Everywhere Lindbergh went in the South Pacific, he was accorded the normal preferential treatment of a visiting colonel, although he had resigned his Air Corps Reserve colonel’s commission three years before. In Hollandia, Lindbergh attached himself to the 475th FG, flying P-38s. Although new to the aircraft, Lindbergh was instrumental in extending the range of the P-38 through improved throttle settings, or engine-leaning techniques, notably by reducing engine speed to 1,600 rpm, setting the carburetors for auto-lean and flying at 185 mph (298 km/h) indicated airspeed which reduced fuel consumption to 70 gal/h, about 2.6 mpg.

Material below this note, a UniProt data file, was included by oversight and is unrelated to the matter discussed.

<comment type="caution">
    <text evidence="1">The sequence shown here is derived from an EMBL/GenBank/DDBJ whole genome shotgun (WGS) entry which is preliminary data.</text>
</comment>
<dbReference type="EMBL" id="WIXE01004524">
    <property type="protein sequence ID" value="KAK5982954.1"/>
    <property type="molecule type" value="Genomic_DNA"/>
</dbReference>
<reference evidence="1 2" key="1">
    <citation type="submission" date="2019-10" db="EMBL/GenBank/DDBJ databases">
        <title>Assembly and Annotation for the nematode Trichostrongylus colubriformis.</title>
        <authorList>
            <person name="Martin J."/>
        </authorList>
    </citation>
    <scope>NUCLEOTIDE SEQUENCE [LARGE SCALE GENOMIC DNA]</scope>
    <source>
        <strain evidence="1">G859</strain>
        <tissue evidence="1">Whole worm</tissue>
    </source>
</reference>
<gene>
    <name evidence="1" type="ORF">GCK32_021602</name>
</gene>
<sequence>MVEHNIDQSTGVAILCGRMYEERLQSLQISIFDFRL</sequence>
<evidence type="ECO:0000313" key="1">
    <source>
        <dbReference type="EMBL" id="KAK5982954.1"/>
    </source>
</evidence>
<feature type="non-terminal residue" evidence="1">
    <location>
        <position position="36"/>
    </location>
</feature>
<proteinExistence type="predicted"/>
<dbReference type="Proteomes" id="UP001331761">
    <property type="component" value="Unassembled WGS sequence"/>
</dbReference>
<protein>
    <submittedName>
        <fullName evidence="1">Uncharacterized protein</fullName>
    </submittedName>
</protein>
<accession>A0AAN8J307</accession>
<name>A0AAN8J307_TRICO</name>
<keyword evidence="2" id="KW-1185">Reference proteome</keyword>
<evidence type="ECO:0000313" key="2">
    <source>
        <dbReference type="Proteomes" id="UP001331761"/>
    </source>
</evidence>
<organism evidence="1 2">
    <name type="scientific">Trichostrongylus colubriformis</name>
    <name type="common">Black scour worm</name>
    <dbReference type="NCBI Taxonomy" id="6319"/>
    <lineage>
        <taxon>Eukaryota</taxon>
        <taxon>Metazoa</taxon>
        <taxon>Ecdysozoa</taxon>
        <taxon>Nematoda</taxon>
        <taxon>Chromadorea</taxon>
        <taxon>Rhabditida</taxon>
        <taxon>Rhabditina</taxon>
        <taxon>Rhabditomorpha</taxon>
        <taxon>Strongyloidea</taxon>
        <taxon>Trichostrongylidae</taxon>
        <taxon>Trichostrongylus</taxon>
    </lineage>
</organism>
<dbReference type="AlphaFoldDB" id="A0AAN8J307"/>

That one man through knowledge of aircraft could singlehandedly extend the range of fighters without adding fuel tanks or costly overhauls is a credit to his genius.
What I didn’t know about Charles Lindbergh was his ideas were not all he shared. He fathered thirteen children by four different women. One he was married to, two were sisters, and was his secretary. He was 55 when how should I say started a Germany “Subsidiary”.
Beginning in 1957, Lindbergh had engaged in lengthy sexual relationships with three women while he remained married to Anne Morrow. He fathered three children with hatmaker Brigitte Hesshaimer (1926–2001), who had lived in the small Bavarian town of Geretsried. He had two children with her sister Mariette, a painter, living in Grimisuat. Lindbergh also had a son and daughter (born in 1959 and 1961) with Valeska, an East Prussian aristocrat who was his private secretary in Europe and lived in Baden-Baden. All seven children were born between 1958 and 1967.
Did you know about this?